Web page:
Southern Cross Creations
An Australian Woman's Journal
Archive for the Month of February 2003
25 February 2003
Yesterday morning I leaned over to plug in the telephone (unplugged in case of lightning), bracing my other hand on the low stone wall. As I straightened up, I noticed the small, motionless python with its head about six inches from my hand! You little beauty! Moving back,I made room for Jerry to gently wrangle the snake out the window. Not that I mind the little python, I just don't want to sit at the computer while he's so close behind me. I bet he's one of Snakey Boo's offspring. We didn't take a photo, but here's a picture of Snakey Boo in our kitchen sink when he was about the same size. He was real thirsty after shedding his skin and just finished drinking all the water in the teaspoon and bowl. Snakey Boo has grown so large (over 2 metres) that I get a little nervous when he slithers through every year or so.
Yesterday evening I again leaned over to unplug the telephone and there sat a large green tree frog in the exact same spot. Yep. We're having a welcome bit a rain, 21mm so far (less than an inch) and hoping for more as we're still well below average. Walking through the Bush after a rain leaves me with soaked clothing, but loving it. Everything dries instantly when the sun appears and the dog seldom allows us to miss a walk.
Fred the Frilled Lizard continues to hunt insects in the mowed area around the house. Jerry spotted him on a tree trunk and watched patiently. In a first sighting for either of us, Fred extended his frill, shook his head, re-folded his frill before backing down the trunk and dropping to the ground. He strode about on his back legs, then dropped down to catch and eat insects. He's become such a regular that we figured it was time for a name.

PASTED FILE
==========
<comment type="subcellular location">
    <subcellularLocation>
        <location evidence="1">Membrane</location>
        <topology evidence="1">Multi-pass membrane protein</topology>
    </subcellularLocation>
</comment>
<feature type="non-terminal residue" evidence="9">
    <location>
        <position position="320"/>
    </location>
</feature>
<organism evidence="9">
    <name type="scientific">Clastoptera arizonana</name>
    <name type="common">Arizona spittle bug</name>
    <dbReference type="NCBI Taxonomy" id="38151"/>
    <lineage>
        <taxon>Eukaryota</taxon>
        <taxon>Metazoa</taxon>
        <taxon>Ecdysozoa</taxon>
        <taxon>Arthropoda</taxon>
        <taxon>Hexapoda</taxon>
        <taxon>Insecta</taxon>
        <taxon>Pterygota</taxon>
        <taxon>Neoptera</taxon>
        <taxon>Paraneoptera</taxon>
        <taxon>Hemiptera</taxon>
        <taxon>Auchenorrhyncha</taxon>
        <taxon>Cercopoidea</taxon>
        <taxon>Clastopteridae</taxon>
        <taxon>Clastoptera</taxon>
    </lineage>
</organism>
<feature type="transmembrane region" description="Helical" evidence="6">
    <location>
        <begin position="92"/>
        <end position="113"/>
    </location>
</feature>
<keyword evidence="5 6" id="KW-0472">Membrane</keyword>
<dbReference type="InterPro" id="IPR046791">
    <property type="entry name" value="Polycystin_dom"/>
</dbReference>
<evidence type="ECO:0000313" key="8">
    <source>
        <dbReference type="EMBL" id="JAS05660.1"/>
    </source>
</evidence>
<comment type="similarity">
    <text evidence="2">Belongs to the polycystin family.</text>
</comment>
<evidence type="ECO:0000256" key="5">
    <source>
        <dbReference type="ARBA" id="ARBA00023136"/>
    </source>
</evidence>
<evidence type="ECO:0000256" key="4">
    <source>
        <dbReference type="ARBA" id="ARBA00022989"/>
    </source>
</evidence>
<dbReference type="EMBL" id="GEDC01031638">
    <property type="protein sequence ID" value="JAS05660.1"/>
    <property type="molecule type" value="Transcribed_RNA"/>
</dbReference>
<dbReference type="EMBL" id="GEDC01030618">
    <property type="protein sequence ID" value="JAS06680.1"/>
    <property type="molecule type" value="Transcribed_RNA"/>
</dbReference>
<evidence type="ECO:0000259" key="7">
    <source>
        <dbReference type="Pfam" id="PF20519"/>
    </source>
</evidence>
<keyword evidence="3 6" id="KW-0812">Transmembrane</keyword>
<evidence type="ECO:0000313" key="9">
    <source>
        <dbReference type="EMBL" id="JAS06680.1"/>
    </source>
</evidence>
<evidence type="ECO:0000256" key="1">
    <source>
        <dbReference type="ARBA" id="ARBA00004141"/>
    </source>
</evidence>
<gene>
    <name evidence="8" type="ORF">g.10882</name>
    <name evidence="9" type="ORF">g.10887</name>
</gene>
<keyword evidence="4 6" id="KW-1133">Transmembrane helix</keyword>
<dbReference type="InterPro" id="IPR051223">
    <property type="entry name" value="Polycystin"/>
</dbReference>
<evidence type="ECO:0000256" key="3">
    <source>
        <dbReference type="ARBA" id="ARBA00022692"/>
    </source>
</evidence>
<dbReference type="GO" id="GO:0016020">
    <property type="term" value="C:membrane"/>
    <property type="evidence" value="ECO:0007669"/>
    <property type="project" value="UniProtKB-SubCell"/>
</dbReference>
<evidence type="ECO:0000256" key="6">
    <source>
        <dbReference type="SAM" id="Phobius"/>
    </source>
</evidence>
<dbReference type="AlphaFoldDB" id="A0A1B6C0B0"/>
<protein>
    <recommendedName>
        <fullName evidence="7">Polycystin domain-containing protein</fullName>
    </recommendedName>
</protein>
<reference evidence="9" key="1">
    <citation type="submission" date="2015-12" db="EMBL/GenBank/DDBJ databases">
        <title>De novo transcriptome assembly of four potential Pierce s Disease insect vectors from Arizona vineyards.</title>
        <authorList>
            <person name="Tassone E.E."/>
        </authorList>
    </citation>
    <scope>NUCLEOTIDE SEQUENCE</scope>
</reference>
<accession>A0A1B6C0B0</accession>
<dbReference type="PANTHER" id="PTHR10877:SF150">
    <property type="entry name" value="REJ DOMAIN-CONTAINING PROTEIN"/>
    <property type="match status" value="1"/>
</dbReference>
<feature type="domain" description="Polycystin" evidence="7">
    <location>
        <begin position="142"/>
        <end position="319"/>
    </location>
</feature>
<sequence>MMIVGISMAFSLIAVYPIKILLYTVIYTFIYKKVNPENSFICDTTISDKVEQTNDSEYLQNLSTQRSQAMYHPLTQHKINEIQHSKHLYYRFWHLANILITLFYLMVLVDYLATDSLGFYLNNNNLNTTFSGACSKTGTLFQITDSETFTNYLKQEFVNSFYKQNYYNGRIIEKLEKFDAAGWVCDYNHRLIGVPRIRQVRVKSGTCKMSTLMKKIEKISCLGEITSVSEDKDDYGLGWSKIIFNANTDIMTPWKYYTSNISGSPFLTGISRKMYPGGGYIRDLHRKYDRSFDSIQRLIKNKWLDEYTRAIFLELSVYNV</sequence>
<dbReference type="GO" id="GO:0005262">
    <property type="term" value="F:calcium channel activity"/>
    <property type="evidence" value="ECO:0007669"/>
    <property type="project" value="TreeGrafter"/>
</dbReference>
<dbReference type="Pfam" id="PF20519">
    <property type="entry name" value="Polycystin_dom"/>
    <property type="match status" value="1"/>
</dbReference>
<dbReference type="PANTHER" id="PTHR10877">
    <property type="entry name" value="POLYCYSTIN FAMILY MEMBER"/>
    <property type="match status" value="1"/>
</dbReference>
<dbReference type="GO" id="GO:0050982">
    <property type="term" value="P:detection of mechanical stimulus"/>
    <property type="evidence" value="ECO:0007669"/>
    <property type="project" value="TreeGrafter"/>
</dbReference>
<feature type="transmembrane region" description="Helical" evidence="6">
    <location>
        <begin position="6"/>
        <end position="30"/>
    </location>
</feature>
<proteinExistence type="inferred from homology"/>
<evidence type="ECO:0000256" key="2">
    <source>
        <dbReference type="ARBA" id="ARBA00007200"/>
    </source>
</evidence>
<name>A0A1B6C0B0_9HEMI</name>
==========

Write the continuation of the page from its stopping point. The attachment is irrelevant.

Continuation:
Little native lilies appear with the rain, fragile and seldom lasting more than a day. Now that water supply is not such a worry, I'm well underway in washing various bits and pieces of fleece: wool, alpaca and mohair. I've also finished spinning and plying the colour blended, Romney roving that I bought at the Tinaroo Festival of Fibre. Some of it is plied with handspun brown merino.
I like to spin in the evening and lately the beetles attracted to the light overhead have been raining down on both me and the dog who likes to snooze nearby. Those beetles don't fly very well and they crash regularly, ending up in the dog's face, in my lap, down my back or in my batts of fleece where their frantic struggles create felt balls the size of walnuts unless I rescue the beetle quickly. The photo here is a beetle we seldom see. I like his colours.
Okay. One more insect: a cicada on the palm of my hand. He has a couple of drops of rain on his wings and hasn't warmed up enough to fly this early morning.
A lot of yarn is now washed and ready for weaving. Except I want to dye some skeins first. My dye area is open on two sides, so I get good ventilation. However, it has been too hot and humid to consider working over hot pots of dye.